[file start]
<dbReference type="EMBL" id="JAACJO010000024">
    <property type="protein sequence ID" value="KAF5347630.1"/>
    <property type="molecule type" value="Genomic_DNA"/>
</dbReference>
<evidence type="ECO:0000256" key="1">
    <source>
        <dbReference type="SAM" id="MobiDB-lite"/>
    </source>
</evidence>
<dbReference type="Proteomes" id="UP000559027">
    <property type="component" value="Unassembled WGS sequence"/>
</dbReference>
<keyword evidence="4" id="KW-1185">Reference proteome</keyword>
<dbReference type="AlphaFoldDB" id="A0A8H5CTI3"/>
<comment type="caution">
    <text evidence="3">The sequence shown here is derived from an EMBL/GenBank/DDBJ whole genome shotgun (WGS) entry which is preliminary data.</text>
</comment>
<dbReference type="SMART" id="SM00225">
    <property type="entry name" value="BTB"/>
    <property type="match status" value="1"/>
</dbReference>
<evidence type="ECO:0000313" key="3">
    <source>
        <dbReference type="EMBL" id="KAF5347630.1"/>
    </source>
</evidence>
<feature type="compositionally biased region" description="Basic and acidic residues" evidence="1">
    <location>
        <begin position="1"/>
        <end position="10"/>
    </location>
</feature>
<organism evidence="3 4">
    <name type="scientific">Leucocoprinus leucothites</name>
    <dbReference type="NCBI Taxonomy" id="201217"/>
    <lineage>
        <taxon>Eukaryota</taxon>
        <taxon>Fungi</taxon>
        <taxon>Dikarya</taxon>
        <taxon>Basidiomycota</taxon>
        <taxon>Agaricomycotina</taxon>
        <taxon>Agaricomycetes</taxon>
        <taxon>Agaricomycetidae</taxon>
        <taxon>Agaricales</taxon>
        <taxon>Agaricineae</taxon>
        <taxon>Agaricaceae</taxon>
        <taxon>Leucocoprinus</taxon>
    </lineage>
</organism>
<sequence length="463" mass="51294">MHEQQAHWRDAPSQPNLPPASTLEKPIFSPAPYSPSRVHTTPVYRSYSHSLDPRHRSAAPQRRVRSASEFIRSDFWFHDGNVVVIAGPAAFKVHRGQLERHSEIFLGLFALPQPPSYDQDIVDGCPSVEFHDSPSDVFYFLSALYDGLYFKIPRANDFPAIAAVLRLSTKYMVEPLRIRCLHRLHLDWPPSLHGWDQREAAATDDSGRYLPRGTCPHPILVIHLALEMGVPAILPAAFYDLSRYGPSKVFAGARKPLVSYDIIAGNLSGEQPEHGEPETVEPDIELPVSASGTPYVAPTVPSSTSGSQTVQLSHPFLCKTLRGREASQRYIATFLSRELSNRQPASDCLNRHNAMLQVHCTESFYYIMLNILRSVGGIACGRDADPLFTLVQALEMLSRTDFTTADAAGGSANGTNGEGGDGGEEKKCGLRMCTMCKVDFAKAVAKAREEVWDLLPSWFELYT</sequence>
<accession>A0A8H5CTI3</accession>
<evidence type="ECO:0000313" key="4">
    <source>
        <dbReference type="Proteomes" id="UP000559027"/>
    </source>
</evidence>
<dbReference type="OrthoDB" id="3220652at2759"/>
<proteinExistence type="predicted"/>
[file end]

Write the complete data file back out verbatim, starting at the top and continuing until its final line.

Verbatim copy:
<dbReference type="EMBL" id="JAACJO010000024">
    <property type="protein sequence ID" value="KAF5347630.1"/>
    <property type="molecule type" value="Genomic_DNA"/>
</dbReference>
<evidence type="ECO:0000256" key="1">
    <source>
        <dbReference type="SAM" id="MobiDB-lite"/>
    </source>
</evidence>
<dbReference type="Proteomes" id="UP000559027">
    <property type="component" value="Unassembled WGS sequence"/>
</dbReference>
<keyword evidence="4" id="KW-1185">Reference proteome</keyword>
<dbReference type="AlphaFoldDB" id="A0A8H5CTI3"/>
<comment type="caution">
    <text evidence="3">The sequence shown here is derived from an EMBL/GenBank/DDBJ whole genome shotgun (WGS) entry which is preliminary data.</text>
</comment>
<dbReference type="SMART" id="SM00225">
    <property type="entry name" value="BTB"/>
    <property type="match status" value="1"/>
</dbReference>
<evidence type="ECO:0000313" key="3">
    <source>
        <dbReference type="EMBL" id="KAF5347630.1"/>
    </source>
</evidence>
<feature type="compositionally biased region" description="Basic and acidic residues" evidence="1">
    <location>
        <begin position="1"/>
        <end position="10"/>
    </location>
</feature>
<organism evidence="3 4">
    <name type="scientific">Leucocoprinus leucothites</name>
    <dbReference type="NCBI Taxonomy" id="201217"/>
    <lineage>
        <taxon>Eukaryota</taxon>
        <taxon>Fungi</taxon>
        <taxon>Dikarya</taxon>
        <taxon>Basidiomycota</taxon>
        <taxon>Agaricomycotina</taxon>
        <taxon>Agaricomycetes</taxon>
        <taxon>Agaricomycetidae</taxon>
        <taxon>Agaricales</taxon>
        <taxon>Agaricineae</taxon>
        <taxon>Agaricaceae</taxon>
        <taxon>Leucocoprinus</taxon>
    </lineage>
</organism>
<sequence length="463" mass="51294">MHEQQAHWRDAPSQPNLPPASTLEKPIFSPAPYSPSRVHTTPVYRSYSHSLDPRHRSAAPQRRVRSASEFIRSDFWFHDGNVVVIAGPAAFKVHRGQLERHSEIFLGLFALPQPPSYDQDIVDGCPSVEFHDSPSDVFYFLSALYDGLYFKIPRANDFPAIAAVLRLSTKYMVEPLRIRCLHRLHLDWPPSLHGWDQREAAATDDSGRYLPRGTCPHPILVIHLALEMGVPAILPAAFYDLSRYGPSKVFAGARKPLVSYDIIAGNLSGEQPEHGEPETVEPDIELPVSASGTPYVAPTVPSSTSGSQTVQLSHPFLCKTLRGREASQRYIATFLSRELSNRQPASDCLNRHNAMLQVHCTESFYYIMLNILRSVGGIACGRDADPLFTLVQALEMLSRTDFTTADAAGGSANGTNGEGGDGGEEKKCGLRMCTMCKVDFAKAVAKAREEVWDLLPSWFELYT</sequence>
<accession>A0A8H5CTI3</accession>
<evidence type="ECO:0000313" key="4">
    <source>
        <dbReference type="Proteomes" id="UP000559027"/>
    </source>
</evidence>
<dbReference type="OrthoDB" id="3220652at2759"/>
<proteinExistence type="predicted"/>